Finally, by enabling the full amortization of the cycle lifetime of the protein A ligands, Fibro effectively turns the protein A step into a single-use operation. Fibro also offers flexibility that will be beneficial in continuous manufacturing, because an end user can change the feed-flow rates to adapt to upstream process variation while maintaining purification performance.
A high-productivity technology for the future
To demonstrate scalability and reproducibility of the Fibro technology a representative mAb was purified over 90 cycles on a 40 mL fiber adsorbent unit. Figure 6 shows the conformity of the chromatogram UV trace for cycles 2 and 90. Over a 6 hour period, 114 grams of mAb were produced.
Fig 6. Chromatogram showing the same performance over the lifetime of a rapidly cycled Fibro unit.
In terms of productivity, nearly 500 grams of mAb were purified per liter of adsorbent per hour. In contrast, traditional bead columns produce only about 10 grams per liter per hour. Highly productive chromatography processes are needed as biomanufacturing moves toward smaller batch sizes with annual production rates below 150 kilograms and a dramatic increase in upstream titers, which puts new demands on bioprocessing manufacturing design.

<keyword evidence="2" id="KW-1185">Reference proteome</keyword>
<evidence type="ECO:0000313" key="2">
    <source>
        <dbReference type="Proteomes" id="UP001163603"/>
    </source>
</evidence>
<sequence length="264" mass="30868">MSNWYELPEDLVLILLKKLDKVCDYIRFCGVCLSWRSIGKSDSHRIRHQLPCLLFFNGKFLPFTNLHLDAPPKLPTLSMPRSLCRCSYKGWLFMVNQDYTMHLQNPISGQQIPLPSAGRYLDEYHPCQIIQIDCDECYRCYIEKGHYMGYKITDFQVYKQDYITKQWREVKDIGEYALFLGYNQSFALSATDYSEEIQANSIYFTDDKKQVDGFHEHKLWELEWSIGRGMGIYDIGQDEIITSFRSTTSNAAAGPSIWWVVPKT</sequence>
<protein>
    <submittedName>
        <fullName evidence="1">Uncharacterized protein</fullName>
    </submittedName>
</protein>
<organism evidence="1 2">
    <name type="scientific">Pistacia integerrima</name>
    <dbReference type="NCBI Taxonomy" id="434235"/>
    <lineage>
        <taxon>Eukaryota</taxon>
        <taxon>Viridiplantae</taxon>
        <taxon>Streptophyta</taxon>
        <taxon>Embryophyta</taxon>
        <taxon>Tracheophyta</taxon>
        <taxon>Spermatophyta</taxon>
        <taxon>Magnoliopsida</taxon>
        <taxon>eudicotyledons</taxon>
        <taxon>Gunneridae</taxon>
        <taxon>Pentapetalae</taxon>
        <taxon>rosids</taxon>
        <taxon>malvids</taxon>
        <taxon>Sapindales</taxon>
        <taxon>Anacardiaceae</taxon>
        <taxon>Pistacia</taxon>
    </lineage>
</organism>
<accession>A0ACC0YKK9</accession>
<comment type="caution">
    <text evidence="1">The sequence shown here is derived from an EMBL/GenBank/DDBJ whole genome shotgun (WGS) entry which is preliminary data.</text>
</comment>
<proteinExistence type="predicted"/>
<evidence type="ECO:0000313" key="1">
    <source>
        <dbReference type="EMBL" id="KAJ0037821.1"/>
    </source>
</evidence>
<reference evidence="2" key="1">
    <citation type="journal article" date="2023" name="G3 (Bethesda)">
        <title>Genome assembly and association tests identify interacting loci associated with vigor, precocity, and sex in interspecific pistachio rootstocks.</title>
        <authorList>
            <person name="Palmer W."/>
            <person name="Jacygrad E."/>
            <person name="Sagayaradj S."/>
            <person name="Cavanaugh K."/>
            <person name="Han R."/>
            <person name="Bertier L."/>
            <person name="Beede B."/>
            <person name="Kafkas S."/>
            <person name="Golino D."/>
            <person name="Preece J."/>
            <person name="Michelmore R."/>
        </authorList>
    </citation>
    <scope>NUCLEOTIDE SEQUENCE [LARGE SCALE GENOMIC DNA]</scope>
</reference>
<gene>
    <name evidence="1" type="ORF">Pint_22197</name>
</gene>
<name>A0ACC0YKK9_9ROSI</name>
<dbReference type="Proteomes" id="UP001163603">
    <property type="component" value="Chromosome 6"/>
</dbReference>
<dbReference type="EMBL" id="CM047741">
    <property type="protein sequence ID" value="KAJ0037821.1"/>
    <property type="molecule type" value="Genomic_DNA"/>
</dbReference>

Multiproduct facilities with easy and fast changeover between campaigns have become more important, driving the adoption of single-use technologies. Also, increased upstream titers put extra pressure on downstream operations where better productivity is required. This has resulted not only in recent developments of high-capacity resins but also in the adoption of continuous chromatography. Flexible facilities that use scalable technologies reduce process development risks during manufacturing handover by allowing biomanufacturers to delay capital investment until they know how their drug will perform on the market.
In developing the technology, we have worked with over 50 different mAbs from small and large collaborators across the globe. In every case, the quality of the product produced from the Fibro purification process matches the quality produced by existing protein A technologies, due to the enormous power of the PrismA ligand combined with the unique Fibro design.
In the past biomanufacturers have called for new technologies to replace protein A chromatography. However, due to its effectiveness, protein A is nearly universally employed for mAb manufacture. Instead of replacing protein A chromatography, Fibro offers a step-change in its productivity, which is expected to extend the use of protein A for platform processes for many decades to come. Critically, for those working with newer biological targets, we expect that Fibro will ultimately be combined with a wide range of ligands and functionalities, making it relevant to other key areas, such as the purification of viral vectors.